Sibulan hydroelectric power plant is a new 42.5MW run-of-the-river project located in Santa Cruz, Davao del Sur province of Philippines. It was officially inaugurated in September 2010. Estimated to have cost of $130m, the project is 100% owned by AboitizPower.
Sibulan is billed as a Greenfield project and is capable of producing 212 million KWh a year. It aims to displace the fossil-fuel fired generation with clean and renewable energy in Mindano region where the demand for power is critical.
Construction of the Sibulan hydropower project has contributed towards the development of the local area, such as 49km-long new farm-to-market roads, rural electrification, about 1,100 local jobs and scholarship programs.
The project involved construction of two cascading run-of-the-river, independent, mini hydro plants named A and B to harness the Sibulan and Baroring Rivers in Santa Cruz. The project infrastructure is spread around the administrative districts of Sibulan, Tibolo and Darong.
Plant A and Plant B were built upstream and downstream on the Sibulan River respectively. Construction of the project commenced in June 2007 and involved building of five drop intakes, 3km of tunnel and the installation of more than 16km of steel water pipes to divert water from the river to the turbines, two surface power houses with tailrace channels and switchyards, and access roads.
Plant A began generating power in April 2009. Plant B was connected to the Mindnao grid in March 2010.
Sibulan is the first clean development mechanism (CDM) project in Philippines that is registered under the United Nations’ Framework Convention on Climate Change. The plant will reduce green house gas emissions by more than 95,000t of carbon dioxide equivalent (TCO2e) and will allow Hedcor Sibulan to sell carbon credits to the industrialised nations up to 2012.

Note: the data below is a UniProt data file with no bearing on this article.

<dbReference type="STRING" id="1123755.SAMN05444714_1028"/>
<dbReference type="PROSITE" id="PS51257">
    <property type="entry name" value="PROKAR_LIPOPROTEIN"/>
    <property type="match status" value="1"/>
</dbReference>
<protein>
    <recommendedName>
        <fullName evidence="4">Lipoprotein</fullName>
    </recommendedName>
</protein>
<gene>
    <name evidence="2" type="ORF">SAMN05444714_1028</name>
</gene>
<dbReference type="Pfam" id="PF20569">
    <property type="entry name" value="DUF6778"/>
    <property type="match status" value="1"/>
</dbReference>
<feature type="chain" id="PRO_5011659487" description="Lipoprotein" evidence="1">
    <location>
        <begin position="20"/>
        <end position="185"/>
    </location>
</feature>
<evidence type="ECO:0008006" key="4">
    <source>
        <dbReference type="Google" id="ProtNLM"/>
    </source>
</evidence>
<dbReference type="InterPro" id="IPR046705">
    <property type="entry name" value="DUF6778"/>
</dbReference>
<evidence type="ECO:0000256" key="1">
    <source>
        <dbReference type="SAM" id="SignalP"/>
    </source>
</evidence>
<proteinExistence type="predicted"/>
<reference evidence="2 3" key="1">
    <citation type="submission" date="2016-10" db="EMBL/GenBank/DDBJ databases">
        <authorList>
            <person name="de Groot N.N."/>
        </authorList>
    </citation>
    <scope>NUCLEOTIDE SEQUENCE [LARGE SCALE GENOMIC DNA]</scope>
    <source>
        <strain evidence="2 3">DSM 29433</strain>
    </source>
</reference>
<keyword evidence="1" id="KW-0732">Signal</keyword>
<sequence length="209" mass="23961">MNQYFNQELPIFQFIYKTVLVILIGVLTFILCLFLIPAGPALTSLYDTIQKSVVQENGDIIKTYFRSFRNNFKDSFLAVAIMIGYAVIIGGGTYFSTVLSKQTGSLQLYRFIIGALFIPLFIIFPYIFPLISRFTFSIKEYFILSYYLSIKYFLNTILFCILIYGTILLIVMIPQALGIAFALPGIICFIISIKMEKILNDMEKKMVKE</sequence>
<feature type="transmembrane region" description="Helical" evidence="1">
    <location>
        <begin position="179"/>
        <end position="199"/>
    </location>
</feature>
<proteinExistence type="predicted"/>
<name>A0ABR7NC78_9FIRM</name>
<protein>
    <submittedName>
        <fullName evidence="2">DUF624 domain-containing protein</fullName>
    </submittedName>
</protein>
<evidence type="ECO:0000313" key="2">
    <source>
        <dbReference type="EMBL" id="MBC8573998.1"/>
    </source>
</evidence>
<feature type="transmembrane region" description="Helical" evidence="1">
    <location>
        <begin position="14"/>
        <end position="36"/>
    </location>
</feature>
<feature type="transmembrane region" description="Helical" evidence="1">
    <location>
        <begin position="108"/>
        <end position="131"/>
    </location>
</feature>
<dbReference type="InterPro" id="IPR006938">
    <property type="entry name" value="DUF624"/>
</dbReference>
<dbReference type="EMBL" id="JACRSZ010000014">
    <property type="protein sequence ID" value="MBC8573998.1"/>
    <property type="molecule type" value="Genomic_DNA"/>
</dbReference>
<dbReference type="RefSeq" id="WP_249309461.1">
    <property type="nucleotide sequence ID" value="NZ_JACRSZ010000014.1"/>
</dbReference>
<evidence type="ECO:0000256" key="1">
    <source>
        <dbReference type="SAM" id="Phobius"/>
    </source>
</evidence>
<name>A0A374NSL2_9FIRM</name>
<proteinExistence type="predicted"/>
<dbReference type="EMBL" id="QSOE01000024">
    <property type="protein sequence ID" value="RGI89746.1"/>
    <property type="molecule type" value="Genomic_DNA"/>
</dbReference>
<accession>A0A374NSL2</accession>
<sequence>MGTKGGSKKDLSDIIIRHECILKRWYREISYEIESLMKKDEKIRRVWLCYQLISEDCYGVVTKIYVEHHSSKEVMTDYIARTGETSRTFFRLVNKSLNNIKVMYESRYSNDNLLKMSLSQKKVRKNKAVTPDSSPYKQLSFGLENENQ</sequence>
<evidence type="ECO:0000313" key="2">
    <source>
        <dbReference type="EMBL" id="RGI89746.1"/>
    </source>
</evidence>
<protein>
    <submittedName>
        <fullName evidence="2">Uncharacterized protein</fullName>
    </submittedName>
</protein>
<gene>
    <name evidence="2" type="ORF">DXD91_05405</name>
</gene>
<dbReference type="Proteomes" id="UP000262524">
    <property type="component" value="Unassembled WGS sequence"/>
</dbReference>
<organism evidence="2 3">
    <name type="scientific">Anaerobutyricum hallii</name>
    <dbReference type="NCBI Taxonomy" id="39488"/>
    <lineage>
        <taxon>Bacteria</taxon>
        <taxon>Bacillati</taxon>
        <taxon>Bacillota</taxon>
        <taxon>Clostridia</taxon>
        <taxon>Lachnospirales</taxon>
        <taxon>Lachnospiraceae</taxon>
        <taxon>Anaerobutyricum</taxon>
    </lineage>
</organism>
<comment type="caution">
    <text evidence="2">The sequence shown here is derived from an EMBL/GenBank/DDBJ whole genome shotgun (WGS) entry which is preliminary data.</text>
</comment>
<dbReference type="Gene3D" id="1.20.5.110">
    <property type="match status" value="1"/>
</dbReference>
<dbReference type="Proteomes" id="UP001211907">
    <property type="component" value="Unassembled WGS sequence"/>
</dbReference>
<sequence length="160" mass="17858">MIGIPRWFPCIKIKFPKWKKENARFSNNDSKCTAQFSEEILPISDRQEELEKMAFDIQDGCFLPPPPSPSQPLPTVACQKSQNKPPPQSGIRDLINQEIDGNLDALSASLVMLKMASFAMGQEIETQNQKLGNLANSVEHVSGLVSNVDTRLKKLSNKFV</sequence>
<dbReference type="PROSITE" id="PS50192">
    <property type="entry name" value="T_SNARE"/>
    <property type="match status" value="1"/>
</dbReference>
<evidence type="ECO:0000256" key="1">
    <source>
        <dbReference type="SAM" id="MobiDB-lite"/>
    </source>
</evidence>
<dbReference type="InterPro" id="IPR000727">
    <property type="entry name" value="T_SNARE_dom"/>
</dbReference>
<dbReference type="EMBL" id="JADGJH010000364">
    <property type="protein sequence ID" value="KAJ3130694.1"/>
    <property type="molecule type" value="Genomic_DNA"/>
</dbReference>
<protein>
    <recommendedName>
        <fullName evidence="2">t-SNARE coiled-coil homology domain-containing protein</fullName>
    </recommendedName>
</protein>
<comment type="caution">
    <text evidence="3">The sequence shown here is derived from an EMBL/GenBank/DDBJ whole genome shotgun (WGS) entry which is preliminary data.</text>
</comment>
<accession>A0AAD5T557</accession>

Both the plants are designed to produce maximum capacity during peak hours. Plant A has an installed capacity of 26MW with a pondage volume of 70,000m³ and Plant B has an installed capacity of 16.5MW with a pondage volume of 50,000m³. As the plants are cascading, water stored and released from Plant A will have a corresponding effect on Plant B.
Each of the power plant buildings is situated 1.5m above the flood level and houses two units of multijet pelton type turbines.
The river water is diverted and routed through a pipeline passing through the fore bay where the sand and silt from the water are removed. The cleansed water will be carried down to the turbine in the power house through a penstock.
The turbines rotate due to water force and generate mechanical energy which in turn is converted into electrical energy by the generators.
Sibulan was developed by a special purpose company known as Hedcor Sibulan (HIS), a wholly owned subsidiary of AboitizPower.
The project was partly funded by loan proceeds received jointly from Metropolitan Bank and Trust Company (Metrobank), Philippine National Bank (PNB) and Rizal Commercial Banking Corporation (RCBC).
The project management services were provided by Tonkin & Taylor and their local partner EDCOP, a part of Tonkin & Taylor Group of companies.
Power from the plant is transmitted through 34km-long, 69Kv transmission lines connected to the ERA substation at Bajada in Davao City. The power is sold to Davao Light and Power Company under a long-term power purchase agreement (PPA) signed in March 2007.
AboitizPower plans to expand the newly started Sibulan hydropower project by adding two more units of 6.6MW and 7MW capacity. The first unit known as Tudaya 1 (6.6MW) will be constructed upstream and the second unit, Tudaya 2 (7MW), will be constructed downstream of the Sibulan river.
Travers Solar is a 465MW solar photovoltaic (PV) power plant being developed in Vulcan County in Alberta, Canada by Greengate…
The 1,240MW Mong Duong-2 (MD2) coal-fired thermal power plant was developed in the Quang Ninh Province of Vietnam by AES-VCM…
The Baihetan hydropower project is a 16GW hydroelectric dam located on the Yangtze River in the provinces of Sichuan and…